If you have outstanding debts you cannot pay, you may feel nervous every time your phone rings. While it may be in your financial and legal interests to explore bankruptcy or other options, you do not have to put up with harassment from debt collectors. That is, even though they have a job to do, debt collectors do not have a right to harass you.
The Fair Debt Collection Practices Act is a federal law that protects consumers. If debt collectors violate this law, you have legal remedies against them. Among other things, the FDCPA puts the following limitations on debt collectors.
Debt collectors must call at a reasonable time
You do not have to put up with middle-of-the-night phone calls from collections agencies. On the contrary, collections calls may only occur between 8 a.m. and 9 p.m. If a collector calls outside this window without your consent, he or she is likely violating the FDCPA.
You can stop collections calls to your work
Millions of Americans experience financial difficulties every year. Still, if you cannot pay your bills, you may not want your employer to know. While debt collectors may call your place of employment, you can make them stop. If either you or your employer requests an end to the calls, debt collectors must honor the request.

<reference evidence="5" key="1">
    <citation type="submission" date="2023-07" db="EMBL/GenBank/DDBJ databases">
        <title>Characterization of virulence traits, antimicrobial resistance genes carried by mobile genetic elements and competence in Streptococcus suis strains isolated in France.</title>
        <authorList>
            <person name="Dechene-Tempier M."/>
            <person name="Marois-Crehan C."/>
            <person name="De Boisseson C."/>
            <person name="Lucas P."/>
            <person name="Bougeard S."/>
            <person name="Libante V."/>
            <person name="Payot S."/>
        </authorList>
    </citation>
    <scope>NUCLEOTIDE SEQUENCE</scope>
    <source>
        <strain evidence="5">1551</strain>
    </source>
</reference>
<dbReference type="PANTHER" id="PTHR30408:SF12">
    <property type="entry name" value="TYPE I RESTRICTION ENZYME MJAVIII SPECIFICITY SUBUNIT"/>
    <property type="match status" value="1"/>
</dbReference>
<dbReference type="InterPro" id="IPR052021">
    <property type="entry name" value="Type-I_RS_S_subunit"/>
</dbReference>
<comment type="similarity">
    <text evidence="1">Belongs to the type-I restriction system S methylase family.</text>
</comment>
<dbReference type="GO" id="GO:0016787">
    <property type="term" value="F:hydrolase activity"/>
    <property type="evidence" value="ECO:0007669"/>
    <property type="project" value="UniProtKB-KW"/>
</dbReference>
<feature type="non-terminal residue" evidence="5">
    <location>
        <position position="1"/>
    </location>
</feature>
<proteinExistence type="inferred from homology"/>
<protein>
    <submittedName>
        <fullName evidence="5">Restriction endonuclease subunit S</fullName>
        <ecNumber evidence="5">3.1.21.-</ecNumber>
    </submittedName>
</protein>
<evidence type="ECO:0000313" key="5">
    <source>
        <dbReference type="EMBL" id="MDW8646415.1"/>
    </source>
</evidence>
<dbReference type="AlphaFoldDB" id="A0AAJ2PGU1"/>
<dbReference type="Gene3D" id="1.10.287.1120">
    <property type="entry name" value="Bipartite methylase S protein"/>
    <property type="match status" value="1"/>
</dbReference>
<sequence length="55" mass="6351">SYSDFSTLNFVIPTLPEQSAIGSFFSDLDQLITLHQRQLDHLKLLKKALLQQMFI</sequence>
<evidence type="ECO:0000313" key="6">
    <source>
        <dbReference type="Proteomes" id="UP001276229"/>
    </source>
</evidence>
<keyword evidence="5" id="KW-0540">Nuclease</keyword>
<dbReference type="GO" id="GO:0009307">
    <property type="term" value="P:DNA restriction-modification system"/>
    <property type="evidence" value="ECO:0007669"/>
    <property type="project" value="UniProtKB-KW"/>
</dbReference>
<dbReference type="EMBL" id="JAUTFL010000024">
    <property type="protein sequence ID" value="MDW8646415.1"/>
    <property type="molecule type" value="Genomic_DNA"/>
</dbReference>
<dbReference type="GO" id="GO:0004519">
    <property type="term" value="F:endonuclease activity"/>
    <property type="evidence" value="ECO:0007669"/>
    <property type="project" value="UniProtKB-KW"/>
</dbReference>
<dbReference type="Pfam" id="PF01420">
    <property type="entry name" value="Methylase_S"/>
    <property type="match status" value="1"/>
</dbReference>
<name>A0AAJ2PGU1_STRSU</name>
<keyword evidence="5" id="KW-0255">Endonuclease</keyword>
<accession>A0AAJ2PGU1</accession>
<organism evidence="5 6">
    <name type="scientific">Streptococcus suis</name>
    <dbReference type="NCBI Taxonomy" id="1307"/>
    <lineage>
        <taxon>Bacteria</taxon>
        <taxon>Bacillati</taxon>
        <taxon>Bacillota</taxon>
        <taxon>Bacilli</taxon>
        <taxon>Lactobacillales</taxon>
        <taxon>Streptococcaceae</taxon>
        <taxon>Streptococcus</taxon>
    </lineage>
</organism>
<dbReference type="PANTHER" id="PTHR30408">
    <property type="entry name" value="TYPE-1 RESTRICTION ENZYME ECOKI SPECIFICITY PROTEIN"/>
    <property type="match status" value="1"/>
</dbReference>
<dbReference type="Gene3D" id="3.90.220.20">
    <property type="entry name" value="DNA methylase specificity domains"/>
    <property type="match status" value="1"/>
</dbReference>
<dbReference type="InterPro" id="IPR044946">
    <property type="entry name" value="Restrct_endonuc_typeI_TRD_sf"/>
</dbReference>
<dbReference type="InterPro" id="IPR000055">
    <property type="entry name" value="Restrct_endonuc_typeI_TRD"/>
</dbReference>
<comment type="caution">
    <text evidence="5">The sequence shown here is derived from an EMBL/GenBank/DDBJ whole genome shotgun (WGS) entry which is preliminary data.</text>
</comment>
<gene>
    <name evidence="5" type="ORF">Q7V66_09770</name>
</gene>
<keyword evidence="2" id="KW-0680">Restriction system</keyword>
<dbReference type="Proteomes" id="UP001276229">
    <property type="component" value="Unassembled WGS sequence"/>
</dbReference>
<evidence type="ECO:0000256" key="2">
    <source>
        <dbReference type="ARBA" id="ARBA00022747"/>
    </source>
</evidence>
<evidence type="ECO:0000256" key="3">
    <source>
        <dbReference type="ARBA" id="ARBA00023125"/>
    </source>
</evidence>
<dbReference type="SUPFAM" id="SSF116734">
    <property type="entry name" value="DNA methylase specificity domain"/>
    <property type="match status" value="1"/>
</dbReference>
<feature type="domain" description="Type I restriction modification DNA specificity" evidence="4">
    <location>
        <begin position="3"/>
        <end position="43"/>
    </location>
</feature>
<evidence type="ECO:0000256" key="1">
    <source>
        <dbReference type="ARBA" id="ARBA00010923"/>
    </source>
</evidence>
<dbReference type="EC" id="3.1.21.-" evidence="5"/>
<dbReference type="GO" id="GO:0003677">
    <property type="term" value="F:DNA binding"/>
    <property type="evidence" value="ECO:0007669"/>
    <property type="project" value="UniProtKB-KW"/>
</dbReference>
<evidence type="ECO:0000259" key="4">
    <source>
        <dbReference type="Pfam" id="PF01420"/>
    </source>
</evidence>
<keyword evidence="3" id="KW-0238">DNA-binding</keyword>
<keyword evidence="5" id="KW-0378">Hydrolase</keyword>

You do not have to listen to threats
Debt collectors often use a variety of tactics to obtain payment. They may not, however, threaten you or your family members. Rather, they should stick to a script that includes the following information:
- The amount you owe
- The procedure for paying your balance
- The procedure for disputing the debt
Even though you likely have legal alternatives for resolving your debt, you may be able to boost your quality of life by keeping debt collectors in check. After all, experiencing financial hardship is difficult enough without having to worry about harassment from debt collectors.